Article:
P.S. Paul's thoughts on marriage and relationships is a good read

Message edited by author 2005-09-09 10:22:46.
09/09/2005 10:27:08 AM · #63
You can try any of these Bible ideas. Basically they let you choose the version and send daily reading plans.
13 Bible reading plans:
Whole Bible in a year
Old Testament in a year
New Testament in a year
Old Testament in two years
Words of Jesus 4 times in a year
Whole Bible chronologically in a year
Whole Bible chronologically in a year #2
New Testament Letters 3 times in a year
New Testament & Proverbs twice, Psalms once in a year
New Testament & Psalms twice, rest of Bible once in a year
Proverbs in a month
Gospels in a month
Psalms in a month

09/09/2005 11:01:28 AM · #64
I suppose my first question would be - what do you want out of reading the bible? Good stories? Understanding of current politics? Communion with God? Frankly, my own preference is to read Old Testament in a more archaic version like King James and read the New Testament in a modern translation which reflects the OT's more literary longer origins while the NT was written for more of everyday audience (Revelations excluded). That said use whichever won you feel comfortable reading. If you get to the point down the road where the nuances of translation matter, you can be more picky then, but starting out I'd aim to get a feel for it.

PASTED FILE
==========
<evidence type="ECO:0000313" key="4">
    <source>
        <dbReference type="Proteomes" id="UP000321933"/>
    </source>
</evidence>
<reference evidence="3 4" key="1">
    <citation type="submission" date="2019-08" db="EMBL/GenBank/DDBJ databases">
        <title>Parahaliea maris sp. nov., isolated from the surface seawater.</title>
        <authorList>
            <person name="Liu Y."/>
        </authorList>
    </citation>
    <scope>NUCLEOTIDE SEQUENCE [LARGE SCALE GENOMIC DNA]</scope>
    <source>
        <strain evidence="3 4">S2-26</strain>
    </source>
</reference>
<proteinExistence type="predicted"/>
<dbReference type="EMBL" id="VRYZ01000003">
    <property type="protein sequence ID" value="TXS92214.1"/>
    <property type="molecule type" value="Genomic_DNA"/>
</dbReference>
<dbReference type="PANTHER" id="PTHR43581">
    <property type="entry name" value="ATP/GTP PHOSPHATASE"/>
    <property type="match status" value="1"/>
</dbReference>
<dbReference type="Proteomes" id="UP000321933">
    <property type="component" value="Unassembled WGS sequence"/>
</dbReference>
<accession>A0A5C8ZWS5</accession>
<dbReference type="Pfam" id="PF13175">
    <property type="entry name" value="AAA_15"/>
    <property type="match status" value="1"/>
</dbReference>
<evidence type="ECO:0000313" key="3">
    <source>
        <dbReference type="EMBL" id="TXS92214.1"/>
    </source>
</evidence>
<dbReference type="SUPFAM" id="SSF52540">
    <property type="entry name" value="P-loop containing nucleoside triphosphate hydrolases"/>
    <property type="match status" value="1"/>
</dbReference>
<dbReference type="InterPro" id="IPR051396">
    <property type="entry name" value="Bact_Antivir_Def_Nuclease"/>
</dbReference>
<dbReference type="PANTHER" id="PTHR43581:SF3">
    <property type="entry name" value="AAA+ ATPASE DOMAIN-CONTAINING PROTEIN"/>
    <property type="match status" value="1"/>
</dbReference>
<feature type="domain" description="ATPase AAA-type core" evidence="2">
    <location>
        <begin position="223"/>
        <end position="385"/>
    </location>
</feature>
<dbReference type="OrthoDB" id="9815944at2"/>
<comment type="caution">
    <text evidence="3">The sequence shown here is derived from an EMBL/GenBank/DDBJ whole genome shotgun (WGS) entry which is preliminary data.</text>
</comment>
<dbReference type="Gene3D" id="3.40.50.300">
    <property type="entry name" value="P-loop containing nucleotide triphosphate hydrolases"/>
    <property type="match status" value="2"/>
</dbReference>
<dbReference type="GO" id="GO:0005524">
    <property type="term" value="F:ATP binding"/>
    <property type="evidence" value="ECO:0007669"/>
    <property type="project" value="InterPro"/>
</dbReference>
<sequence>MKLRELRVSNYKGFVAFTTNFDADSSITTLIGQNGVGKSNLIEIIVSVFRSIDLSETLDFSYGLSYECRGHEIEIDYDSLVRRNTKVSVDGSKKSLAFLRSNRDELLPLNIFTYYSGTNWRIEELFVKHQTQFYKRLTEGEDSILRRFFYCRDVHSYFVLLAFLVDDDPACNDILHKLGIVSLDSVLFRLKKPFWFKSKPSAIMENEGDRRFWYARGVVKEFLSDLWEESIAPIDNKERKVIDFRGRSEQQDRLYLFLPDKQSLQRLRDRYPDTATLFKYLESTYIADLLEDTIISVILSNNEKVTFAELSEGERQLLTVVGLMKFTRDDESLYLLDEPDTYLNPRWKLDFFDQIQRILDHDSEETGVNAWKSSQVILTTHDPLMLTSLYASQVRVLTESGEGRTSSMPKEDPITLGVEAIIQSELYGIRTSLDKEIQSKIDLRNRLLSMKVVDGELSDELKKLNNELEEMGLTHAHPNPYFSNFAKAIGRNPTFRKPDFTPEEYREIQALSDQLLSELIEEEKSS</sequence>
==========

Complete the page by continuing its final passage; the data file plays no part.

A couple things to know -

The Catholic version of the Bible has a few extra books in the Old Testament, because when Protestants broke away from the Catholic church they opted for a different version of the Jewish Talmud to use as the Old Testament.

Some Bibles may include Apocrypha (and will likely be labelled as such) which are books which are not accepted as official church dogma, but were written about Judiasm or Christianity or Jesus during the time other parts of the Bible were written - what got put in and what didn't can be useful to know as the Bible was put together by people (whether divinely guided or not is your call).

If you read the King James some words are in italics - these are words that the translators added to "clarify" the meaning, but that shouldn't be surprising since we've been doing 2000 years of interpretation and translating (more if you count Christianity as an evolution from Judiasm). I wouldn't get too attached to any one interpretation until you've spent some time with it.

PS A few years ago, Bill Moyers did a very interesting series of discussions with a variety of Jewish, Islamic, and Christian people about the meaning and understanding different traditions had of the Old Testament - can't think of the name off the top of my head.
09/09/2005 11:13:05 AM · #65
If you are interested in the Bible (particularly the Gospels) as a practical 'life' manual, I would suggest looking at the work of Laurie Beth Jones. In a very accessible style, she illustrates the practical lessons that are available addressing many spheres of life.
09/09/2005 11:16:53 AM · #66
Originally posted by GoldBerry:

Originally posted by mandyturner:

You should try the NIV version or even "The Message"--it reads liks a novel.


..which is exactly why you probably shouldN'T read it...NIV and such versions are controversial because they change so much text to make it 'easier to understand' that the real meaning is buried in beaurocracy.


Deapee, don't take this response at face value...research this for yourself. I have done some research and know others who have done more and have found Goldberry's statement to be untrue and often based on little more than traditionalism.

But don't believe me, either...look into it for yourself and decide what the truth is.

Message edited by author 2005-09-09 11:17:45.
09/09/2005 11:50:45 AM · #67